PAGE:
Title: How to Keep a Boy as a Pet by Diane Messidoro
Release Date: July 01 2012
Published by: Hardie Grant Egmont
Source: Publisher (thanks Jen!)
Buy: Amazon | Book Depository
The Official Truth about dating the male human species!
Can taming a gorgeous boy really be as easy as walking a dog?
Circe Shaw is on a mission. She must transform into a fabulously sophisticated journalist and discover the amazing scientific truth about boys. Urgently.
But life is beyond complicated. Circe has to deal with a poisonous rival, her mum’s annoying ‘just friends’ men and her own Dark Past.
Can Circe’s daring investigation really teach her the facts of love?
Will it help her finally get a boyfriend?
Or will it break her heart…?
Can you tame these wild creatures called 'boys'? Let Circe show you how it is done. In a burst of spontaneous thinking brought about by absolute boredom over the fact that nothing interesting is happening to her life, Circe attempted to learn how to keep a boy as a boyfriend, by treating him as a pet. But all is not well in the path to the results as Circe learned a thing or two about how complicated relationships can get, and how it can affect her past and the life she's living.
I have never had this much fun reading a book after Dear Dylan, but now Diane Messidoro's novel has given me quite a few fits of laughter while trying to get a good look at how relationships are when we are in our teens and how thin the line is between love and hate. Is there really a sure fire way to turn boys to pets? Can you really like the unlikable? No matter how much Circe convinces herself that it was all for the sake of her experiment and investigative journalism, she was falling for Rufus. That denial stage was what added to the amusement and upped the cute factor of the story. Circe's initial impression and prejudice of Rufus prevented her of seeing through him a little more closely. Rufus is a temperamental, gloomy kid, but his closed off attitude is where his charm lies. He's the perfect example for the saying 'appearance is NOT everything', because he has so much more to offer the readers in terms of his depth as a character. Brooding, dark, annoying, unpredictable but sensitive and understanding deep inside. Their friendship and eventual romance was off to a rocky start, with not the best of first impressions hanging between them, but I found myself rooting for them both.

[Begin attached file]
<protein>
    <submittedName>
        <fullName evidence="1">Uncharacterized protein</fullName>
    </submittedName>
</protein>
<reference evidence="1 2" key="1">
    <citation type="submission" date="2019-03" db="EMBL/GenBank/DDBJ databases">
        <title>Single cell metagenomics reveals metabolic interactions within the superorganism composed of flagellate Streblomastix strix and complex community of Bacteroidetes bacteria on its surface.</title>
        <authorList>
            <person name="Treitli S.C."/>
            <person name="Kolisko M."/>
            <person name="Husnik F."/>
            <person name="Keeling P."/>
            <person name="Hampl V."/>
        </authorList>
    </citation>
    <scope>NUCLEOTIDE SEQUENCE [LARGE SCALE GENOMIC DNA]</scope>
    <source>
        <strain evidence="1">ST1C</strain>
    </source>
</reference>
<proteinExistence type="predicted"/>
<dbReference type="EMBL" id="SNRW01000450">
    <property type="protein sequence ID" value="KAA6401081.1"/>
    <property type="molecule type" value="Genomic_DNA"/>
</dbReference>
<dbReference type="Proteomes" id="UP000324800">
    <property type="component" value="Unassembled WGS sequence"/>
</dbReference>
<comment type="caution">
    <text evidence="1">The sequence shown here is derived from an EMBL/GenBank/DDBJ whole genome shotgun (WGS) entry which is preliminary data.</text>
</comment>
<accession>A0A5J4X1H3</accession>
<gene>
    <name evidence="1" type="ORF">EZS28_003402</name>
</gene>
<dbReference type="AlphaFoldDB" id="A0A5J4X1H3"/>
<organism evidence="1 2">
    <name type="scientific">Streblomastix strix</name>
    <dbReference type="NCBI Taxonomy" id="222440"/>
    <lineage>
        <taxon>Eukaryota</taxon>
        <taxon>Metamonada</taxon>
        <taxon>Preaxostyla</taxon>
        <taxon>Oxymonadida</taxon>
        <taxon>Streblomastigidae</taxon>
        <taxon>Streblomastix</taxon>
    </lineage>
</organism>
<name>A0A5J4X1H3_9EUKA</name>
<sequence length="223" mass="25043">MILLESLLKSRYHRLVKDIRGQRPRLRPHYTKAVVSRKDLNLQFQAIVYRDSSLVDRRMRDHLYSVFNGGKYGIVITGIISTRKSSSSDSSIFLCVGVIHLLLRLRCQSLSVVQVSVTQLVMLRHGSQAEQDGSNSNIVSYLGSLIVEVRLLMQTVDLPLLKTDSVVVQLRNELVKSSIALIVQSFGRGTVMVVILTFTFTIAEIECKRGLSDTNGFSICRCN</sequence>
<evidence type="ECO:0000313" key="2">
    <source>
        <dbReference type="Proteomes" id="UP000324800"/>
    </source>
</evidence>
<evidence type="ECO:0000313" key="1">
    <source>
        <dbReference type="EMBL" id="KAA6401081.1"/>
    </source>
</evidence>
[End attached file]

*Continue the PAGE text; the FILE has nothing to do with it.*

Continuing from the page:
Circe had issues she had to cope with aside from being a wallflower, someone who isn't noticeable, someone passive who wouldn't even lift a finger even when she's being bullied. She's naive and she was not even aware that she's letting a bully get under her skin. Her insecurities and the questions she never got to ask her mother about her long missing father along with her low confidence in herself snowballed into something that nearly ruined all of her relationships and the connection she has with the people around her. What I liked about her is that she gave herself a chance to move past all of it while trying to understand what has happened to her life. Circe's blog entries were us when we were young: a little bit confused, a little bit excited and a little bit lost. Understanding love was never easy, and through her hilarious experiments on how to dress, how to behave and what to say to a boy, readers get to see a little bit of what it's like to be a novice in love and what's the best thing to do when we want to impress the opposite sex: being ourselves.
The family dynamics in this book was initially strained and awkward at best, but it's something worth taking a look at. Circe needed that one person who she can talk to, ask for advice, and through some twist of fate, it turned out to be the last person she wanted to ask help from. Savvy Rose was her biggest motivator, and I like reading about her. She's the one person most girls strive to be: fun, confident and living her life the way she wants to. Also, Circe's mom is the epitome of how complicated or simple love can be. It all depends on how you look at it. To be friends and not to be committed? Circe still needed to learn a lot about that four letter word. Her encounters with her mom is what made this book a little bit emotional, and there were bittersweet moments between a mother and a daughter that will tug on a reader's heart.
Believe it or not, I have learned quite a few lessons from this book. What Circe went through applies to most of us and that familiarity in the situations she was in was something each one of us can relate to. Diane Messidoro injected humor in the right moments and told Circe's story in a modern, up to date way which teens today can respond to easily. Imagine how big a part technology played in this story. Everything is online! With a quirky girl for an MC and comical situations transforming her life one blog entry at a time, How to Keep a Boy as a Pet is worth the read. See for yourself if it is indeed possible for a boy to be treated like pets. Maybe you don't need to have a successful journalist as your muse to come up with the perfect investigative story, maybe you just need to open yourself up to opportunities that can change your life and respond to the challenges you face the best way you know how: by being true to yourself.
This book is just fun, fun, fun! Filled with heart warming moments, a romance that is reminiscent of a young love with an engaging, upbeat rib-tickling voice. A fresh, amusing read if you're looking for a novel that is comical, sweet and good.
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Content (plot, story flow, character):
Hated Portia with a passion, and loved Circe and Rufus with all my heart!
Stunning: Worthy of a Goddess' Praise!